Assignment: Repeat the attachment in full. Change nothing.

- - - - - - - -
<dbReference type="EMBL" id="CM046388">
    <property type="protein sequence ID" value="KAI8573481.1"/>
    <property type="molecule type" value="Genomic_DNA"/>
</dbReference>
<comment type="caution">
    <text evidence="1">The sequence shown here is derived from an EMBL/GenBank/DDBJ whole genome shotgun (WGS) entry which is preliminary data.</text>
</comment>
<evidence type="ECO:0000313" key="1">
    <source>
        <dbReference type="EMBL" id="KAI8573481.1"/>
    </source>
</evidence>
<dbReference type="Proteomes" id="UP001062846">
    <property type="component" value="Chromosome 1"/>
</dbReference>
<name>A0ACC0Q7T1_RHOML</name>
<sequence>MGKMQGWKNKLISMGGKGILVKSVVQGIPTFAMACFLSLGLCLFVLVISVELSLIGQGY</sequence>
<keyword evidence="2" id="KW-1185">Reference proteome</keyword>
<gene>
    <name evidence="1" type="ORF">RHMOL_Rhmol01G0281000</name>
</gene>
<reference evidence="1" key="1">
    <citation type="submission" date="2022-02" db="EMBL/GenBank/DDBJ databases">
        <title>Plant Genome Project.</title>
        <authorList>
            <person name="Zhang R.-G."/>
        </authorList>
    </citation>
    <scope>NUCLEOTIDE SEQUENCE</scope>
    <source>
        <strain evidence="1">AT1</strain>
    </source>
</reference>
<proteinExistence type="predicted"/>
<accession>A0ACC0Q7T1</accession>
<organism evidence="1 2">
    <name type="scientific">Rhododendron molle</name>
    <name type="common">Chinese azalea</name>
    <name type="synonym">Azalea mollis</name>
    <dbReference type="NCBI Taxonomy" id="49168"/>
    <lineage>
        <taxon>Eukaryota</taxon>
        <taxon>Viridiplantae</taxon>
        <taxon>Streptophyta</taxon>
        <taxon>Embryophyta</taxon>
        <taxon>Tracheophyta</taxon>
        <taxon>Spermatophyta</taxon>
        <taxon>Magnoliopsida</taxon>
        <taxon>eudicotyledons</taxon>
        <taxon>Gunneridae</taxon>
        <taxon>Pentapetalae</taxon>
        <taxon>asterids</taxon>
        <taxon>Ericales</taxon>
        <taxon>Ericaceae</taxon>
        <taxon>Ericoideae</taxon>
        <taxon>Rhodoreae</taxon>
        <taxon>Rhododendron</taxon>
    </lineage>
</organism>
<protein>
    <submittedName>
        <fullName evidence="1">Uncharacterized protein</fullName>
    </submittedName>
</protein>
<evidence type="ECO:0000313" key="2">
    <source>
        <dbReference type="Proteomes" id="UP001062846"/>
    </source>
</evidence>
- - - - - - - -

<dbReference type="EMBL" id="CM046388">
    <property type="protein sequence ID" value="KAI8573481.1"/>
    <property type="molecule type" value="Genomic_DNA"/>
</dbReference>
<comment type="caution">
    <text evidence="1">The sequence shown here is derived from an EMBL/GenBank/DDBJ whole genome shotgun (WGS) entry which is preliminary data.</text>
</comment>
<evidence type="ECO:0000313" key="1">
    <source>
        <dbReference type="EMBL" id="KAI8573481.1"/>
    </source>
</evidence>
<dbReference type="Proteomes" id="UP001062846">
    <property type="component" value="Chromosome 1"/>
</dbReference>
<name>A0ACC0Q7T1_RHOML</name>
<sequence>MGKMQGWKNKLISMGGKGILVKSVVQGIPTFAMACFLSLGLCLFVLVISVELSLIGQGY</sequence>
<keyword evidence="2" id="KW-1185">Reference proteome</keyword>
<gene>
    <name evidence="1" type="ORF">RHMOL_Rhmol01G0281000</name>
</gene>
<reference evidence="1" key="1">
    <citation type="submission" date="2022-02" db="EMBL/GenBank/DDBJ databases">
        <title>Plant Genome Project.</title>
        <authorList>
            <person name="Zhang R.-G."/>
        </authorList>
    </citation>
    <scope>NUCLEOTIDE SEQUENCE</scope>
    <source>
        <strain evidence="1">AT1</strain>
    </source>
</reference>
<proteinExistence type="predicted"/>
<accession>A0ACC0Q7T1</accession>
<organism evidence="1 2">
    <name type="scientific">Rhododendron molle</name>
    <name type="common">Chinese azalea</name>
    <name type="synonym">Azalea mollis</name>
    <dbReference type="NCBI Taxonomy" id="49168"/>
    <lineage>
        <taxon>Eukaryota</taxon>
        <taxon>Viridiplantae</taxon>
        <taxon>Streptophyta</taxon>
        <taxon>Embryophyta</taxon>
        <taxon>Tracheophyta</taxon>
        <taxon>Spermatophyta</taxon>
        <taxon>Magnoliopsida</taxon>
        <taxon>eudicotyledons</taxon>
        <taxon>Gunneridae</taxon>
        <taxon>Pentapetalae</taxon>
        <taxon>asterids</taxon>
        <taxon>Ericales</taxon>
        <taxon>Ericaceae</taxon>
        <taxon>Ericoideae</taxon>
        <taxon>Rhodoreae</taxon>
        <taxon>Rhododendron</taxon>
    </lineage>
</organism>
<protein>
    <submittedName>
        <fullName evidence="1">Uncharacterized protein</fullName>
    </submittedName>
</protein>
<evidence type="ECO:0000313" key="2">
    <source>
        <dbReference type="Proteomes" id="UP001062846"/>
    </source>
</evidence>